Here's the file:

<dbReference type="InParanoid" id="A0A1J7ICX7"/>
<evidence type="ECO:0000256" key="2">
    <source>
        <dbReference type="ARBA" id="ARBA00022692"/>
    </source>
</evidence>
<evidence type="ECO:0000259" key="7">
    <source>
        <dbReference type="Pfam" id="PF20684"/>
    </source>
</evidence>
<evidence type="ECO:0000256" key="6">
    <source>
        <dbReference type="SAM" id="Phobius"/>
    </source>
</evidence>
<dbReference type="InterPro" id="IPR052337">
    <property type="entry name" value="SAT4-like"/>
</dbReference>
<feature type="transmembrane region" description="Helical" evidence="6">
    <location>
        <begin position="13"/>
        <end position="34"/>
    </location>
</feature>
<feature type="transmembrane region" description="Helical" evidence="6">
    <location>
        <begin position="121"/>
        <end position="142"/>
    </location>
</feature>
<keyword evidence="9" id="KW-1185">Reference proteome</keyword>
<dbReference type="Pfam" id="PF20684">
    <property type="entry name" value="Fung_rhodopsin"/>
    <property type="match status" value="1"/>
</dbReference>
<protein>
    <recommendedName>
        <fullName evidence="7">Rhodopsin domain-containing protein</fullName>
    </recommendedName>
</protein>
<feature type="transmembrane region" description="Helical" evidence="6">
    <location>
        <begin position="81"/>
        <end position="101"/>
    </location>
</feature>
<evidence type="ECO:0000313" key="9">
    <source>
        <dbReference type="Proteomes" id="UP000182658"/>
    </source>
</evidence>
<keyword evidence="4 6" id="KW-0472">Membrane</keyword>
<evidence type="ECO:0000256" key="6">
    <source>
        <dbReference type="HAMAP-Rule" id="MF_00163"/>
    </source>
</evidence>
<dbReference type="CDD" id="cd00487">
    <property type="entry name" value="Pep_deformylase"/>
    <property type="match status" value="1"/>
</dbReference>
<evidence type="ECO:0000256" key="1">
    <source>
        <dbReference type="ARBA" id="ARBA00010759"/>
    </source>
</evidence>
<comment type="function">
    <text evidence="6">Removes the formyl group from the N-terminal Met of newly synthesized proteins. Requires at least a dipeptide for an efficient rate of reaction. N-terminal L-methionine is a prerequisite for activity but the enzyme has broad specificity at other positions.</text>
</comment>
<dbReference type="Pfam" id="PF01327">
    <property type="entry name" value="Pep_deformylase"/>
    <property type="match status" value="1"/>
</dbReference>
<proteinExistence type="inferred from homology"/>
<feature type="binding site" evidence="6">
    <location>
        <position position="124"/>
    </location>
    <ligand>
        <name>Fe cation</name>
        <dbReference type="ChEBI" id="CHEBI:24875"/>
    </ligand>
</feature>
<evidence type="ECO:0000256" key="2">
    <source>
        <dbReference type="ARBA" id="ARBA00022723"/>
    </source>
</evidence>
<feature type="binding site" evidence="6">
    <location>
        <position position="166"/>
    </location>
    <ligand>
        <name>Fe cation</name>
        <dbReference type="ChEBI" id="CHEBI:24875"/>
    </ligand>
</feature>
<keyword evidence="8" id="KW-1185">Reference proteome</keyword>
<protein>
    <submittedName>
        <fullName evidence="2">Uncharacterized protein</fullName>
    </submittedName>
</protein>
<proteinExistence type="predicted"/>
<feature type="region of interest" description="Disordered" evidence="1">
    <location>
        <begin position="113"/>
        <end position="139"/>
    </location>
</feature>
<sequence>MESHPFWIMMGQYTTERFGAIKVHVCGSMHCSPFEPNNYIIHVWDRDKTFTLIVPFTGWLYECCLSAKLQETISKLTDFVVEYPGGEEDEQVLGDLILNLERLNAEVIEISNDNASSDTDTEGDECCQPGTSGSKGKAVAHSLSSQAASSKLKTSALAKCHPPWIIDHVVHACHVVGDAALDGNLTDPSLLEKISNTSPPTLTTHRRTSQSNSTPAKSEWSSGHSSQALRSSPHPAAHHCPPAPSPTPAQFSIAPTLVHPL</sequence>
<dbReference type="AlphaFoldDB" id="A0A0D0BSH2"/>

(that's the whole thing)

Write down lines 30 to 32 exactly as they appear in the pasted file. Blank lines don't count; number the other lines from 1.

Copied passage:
    </location>
</feature>
<keyword evidence="9" id="KW-1185">Reference proteome</keyword>